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I'm not saying support is not there, Most Trade Printers and Service Bureaus we work with have 1 or 2 OSX Macs but jobs requiring them are not the majority...

This is not opinion or Logic... It is what they tell me...

As a service provider, I have to be ahead of the curve so I can answer the needs of my clients... but I spent considerilble time with ID1, ID1.5 and ID2 with little or no return in the way of Client file... Now that might just be our client base...

I also spent time learning OS X 10.1.3 through 10.1.5...
and then Jag and now I'm reading everything I can about Panther.... I'm not really complaining about that, I know I will be ahead when my client make the move..... But I have no indication that they are...

Whether OS X is superior or not is opinion... and I respect yours... but I have never had many of the alleged problems with OS9 that I read about...

Configured properly and maintained OS9.1 or 9.2 runs stable and reliable... as did 8.5 befroe that and 7.5 before that.... {For their time...}

In my experience, Users with problem systems usually spend a great deal of time installing anything and everything they can get their hands on and little time worrying about the consecuences...


Logically, Mississauga, I agree with you, there is little to be gained in hanging on to old technology be it for love or fear... However the new stuff needs to work first.... without the wholesale replacement of existing hardware and also be inviting....

You are correct... Fear is holding a lot of users back....
Berating them for that fear is hardly going to win them over...
 

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I don't use either program much, but layout gurus tell me that InDesign's easy "drop shadows" alone make the switch worthwhile.
 

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You know what will change people's minds? When Adobe comes out with Indesign 3.0 and blows away QXP 6.0 by 2 years in advance technology. If the Press companies at that point still want to be using old dinosaur age software, by all means go ahead, but man someone has to have the balls and guts to move with the times and into the future.
 

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I've used both Xpress and Indesign and I must say that I prefer Indesign. It's more intuitive, especially if you are comfortable with other Adobe programs. Indesign does offer more than Xpress; although I have not tried version 6 of Xpress.
Funny thing is, a lot of the places I go to get stuff printed will take EPS and PDF files. It's only been the occasional times that I delivered Xpress or even rarer, Indesign files. Then again, I rarely layout books or mags.
Just as a side note, Indesign 2 offers the Xpress 4 keyboard shortcuts. So, if you are used to Xpress' keys, you can use this option in Indesign and feel like you haven't really switched.
 

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keyboard shortcuts retained? Have to check it out. An Adobe rep promised me he would send me a migrating from Quark to indesign video, but he never followed through. Maybe I'll migrate myself.

I'm not convinced being able to dropshadow everything at the flick of the switch is worth... the switch. The ability to place multiresolution files and native ai and photoshop files is much more appealing. So is the native pdf environment.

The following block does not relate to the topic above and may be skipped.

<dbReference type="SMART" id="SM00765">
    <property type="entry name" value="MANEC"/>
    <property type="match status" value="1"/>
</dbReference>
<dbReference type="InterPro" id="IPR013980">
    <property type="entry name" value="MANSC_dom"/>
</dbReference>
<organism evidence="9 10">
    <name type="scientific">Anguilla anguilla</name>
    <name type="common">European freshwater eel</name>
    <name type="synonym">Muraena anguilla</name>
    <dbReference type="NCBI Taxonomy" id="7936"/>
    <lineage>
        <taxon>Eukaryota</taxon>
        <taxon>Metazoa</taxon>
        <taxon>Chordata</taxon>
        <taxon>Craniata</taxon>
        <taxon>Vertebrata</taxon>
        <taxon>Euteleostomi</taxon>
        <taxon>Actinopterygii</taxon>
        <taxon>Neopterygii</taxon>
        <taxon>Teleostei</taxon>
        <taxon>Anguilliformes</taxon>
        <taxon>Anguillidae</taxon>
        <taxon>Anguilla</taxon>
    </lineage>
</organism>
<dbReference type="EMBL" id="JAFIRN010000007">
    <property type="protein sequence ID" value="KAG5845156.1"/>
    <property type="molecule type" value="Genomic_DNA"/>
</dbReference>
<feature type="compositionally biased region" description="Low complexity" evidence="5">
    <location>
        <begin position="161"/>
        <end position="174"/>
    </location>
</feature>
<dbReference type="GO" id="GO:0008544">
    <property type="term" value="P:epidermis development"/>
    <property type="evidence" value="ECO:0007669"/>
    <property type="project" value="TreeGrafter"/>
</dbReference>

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I've used XPress for over 12 years, but I switched to InDesign. It's not perfect, but it blows the doors off XPress.

We still need to have a copy or two of XPress around, but all new jobs that I work on are built in InDesign.

We have not received our XPress 6 upgrades yet, but from what I have seen and read, there is not much to be excited about.

I really like InDesign and have put XPress in my rearview mirror.

Good luck with whatever you decide.
B
 

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Discussion Starter · #15 ·
thanks everyone for your comments and opinions. I think I might have to try a few jobs here and there on indesign and see how things work before I make any major changes
 

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Wonderings...

That is a wise course of action, what ever your preference.... Offer support for both and using the best aspects of each is better than rigidly sticking to one or the other...

Many will stick with Quark out of Fear or compatibility...
Few will stay with it out of love and they really should seek help.

Indesign offers a wealth of features but does not guarantee that they all work with existing equipment... {neither does Quark}...

User beware... because you'll end up being responsible for the files you create....
Quark has similar problems but workarounds were developed so long ago that people forget how much trouble some processes were...


Quark's recent tech support {if you can call it that} pricing and suppressed user forums are ridiculous and indefencible.... instead of controlling negative reactionss they are increasing them...
 

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Wonderings...

Just bear in mind that InDesign does not work exactly the same as XPress and there will be a learning curve. I say this because I had to adjust my thinking a bit when learning InDesign and I have read numerous posts of frustrated people trying to use InDesign as if it was XPress. Some things are better and some things are just different.

Also InDesign sports a lot of powerful features. With that power, you run the risk of getting into trouble if you don't fully understand them. It is like any program, the more powerful the program the greater the chance of getting into trouble.

But you obviously know this already and seem to be taking a logical approach.

Jump in, the water's great!

Good Luck,
B

PS - The InDesign Visual Quickstart Guide by Sandee Cohen is a great reference.